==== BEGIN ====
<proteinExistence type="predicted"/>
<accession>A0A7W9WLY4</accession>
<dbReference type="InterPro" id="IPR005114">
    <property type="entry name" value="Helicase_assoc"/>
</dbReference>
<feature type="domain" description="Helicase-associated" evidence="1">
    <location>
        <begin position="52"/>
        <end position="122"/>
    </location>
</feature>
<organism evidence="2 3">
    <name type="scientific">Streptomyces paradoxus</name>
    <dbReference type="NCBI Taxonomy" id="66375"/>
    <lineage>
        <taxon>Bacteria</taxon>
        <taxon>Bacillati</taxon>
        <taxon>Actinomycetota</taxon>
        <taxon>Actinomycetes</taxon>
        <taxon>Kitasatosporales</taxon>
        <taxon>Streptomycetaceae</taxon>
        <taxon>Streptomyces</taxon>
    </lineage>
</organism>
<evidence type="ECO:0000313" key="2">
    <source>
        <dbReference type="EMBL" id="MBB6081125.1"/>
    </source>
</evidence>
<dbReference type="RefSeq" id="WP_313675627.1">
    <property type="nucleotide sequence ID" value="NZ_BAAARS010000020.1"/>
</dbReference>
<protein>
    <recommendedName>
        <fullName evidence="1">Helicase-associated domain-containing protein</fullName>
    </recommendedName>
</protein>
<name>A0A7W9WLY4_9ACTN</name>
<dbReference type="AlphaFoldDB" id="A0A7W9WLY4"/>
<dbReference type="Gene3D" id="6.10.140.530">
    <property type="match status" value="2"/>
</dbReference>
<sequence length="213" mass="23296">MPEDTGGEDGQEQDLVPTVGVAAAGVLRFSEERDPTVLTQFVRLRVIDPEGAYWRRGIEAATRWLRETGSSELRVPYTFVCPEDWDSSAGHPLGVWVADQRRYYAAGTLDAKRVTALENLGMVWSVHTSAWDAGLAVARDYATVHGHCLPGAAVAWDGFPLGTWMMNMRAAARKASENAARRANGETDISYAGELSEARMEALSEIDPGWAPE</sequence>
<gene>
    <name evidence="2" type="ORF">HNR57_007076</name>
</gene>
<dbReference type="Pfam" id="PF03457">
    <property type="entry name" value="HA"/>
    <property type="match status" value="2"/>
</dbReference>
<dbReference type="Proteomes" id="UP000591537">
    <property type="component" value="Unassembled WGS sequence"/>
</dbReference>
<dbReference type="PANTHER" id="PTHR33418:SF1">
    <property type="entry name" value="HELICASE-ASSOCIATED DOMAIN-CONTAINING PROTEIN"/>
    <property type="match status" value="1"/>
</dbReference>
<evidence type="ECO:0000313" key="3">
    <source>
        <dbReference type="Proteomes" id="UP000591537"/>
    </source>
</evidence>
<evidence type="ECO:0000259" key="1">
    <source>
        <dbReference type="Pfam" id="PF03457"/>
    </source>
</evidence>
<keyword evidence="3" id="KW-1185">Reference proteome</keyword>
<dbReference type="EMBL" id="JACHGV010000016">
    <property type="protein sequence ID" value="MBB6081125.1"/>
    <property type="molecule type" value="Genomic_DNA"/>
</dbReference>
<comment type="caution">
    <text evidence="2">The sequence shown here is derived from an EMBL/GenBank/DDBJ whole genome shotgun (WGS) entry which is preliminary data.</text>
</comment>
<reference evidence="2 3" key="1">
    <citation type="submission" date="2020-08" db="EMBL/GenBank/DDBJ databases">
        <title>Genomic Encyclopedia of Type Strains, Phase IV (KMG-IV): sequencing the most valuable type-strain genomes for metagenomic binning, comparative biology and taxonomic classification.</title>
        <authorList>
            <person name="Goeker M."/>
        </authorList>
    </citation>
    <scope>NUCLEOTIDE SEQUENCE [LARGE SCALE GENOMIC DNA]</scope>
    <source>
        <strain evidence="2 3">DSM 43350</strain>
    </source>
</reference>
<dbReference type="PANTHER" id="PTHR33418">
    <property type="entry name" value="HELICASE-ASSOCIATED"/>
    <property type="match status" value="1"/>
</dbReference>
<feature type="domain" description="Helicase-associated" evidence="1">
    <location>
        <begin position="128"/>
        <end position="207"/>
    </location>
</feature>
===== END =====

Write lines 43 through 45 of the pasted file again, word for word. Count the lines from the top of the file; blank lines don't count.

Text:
<sequence length="213" mass="23296">MPEDTGGEDGQEQDLVPTVGVAAAGVLRFSEERDPTVLTQFVRLRVIDPEGAYWRRGIEAATRWLRETGSSELRVPYTFVCPEDWDSSAGHPLGVWVADQRRYYAAGTLDAKRVTALENLGMVWSVHTSAWDAGLAVARDYATVHGHCLPGAAVAWDGFPLGTWMMNMRAAARKASENAARRANGETDISYAGELSEARMEALSEIDPGWAPE</sequence>
<gene>
    <name evidence="2" type="ORF">HNR57_007076</name>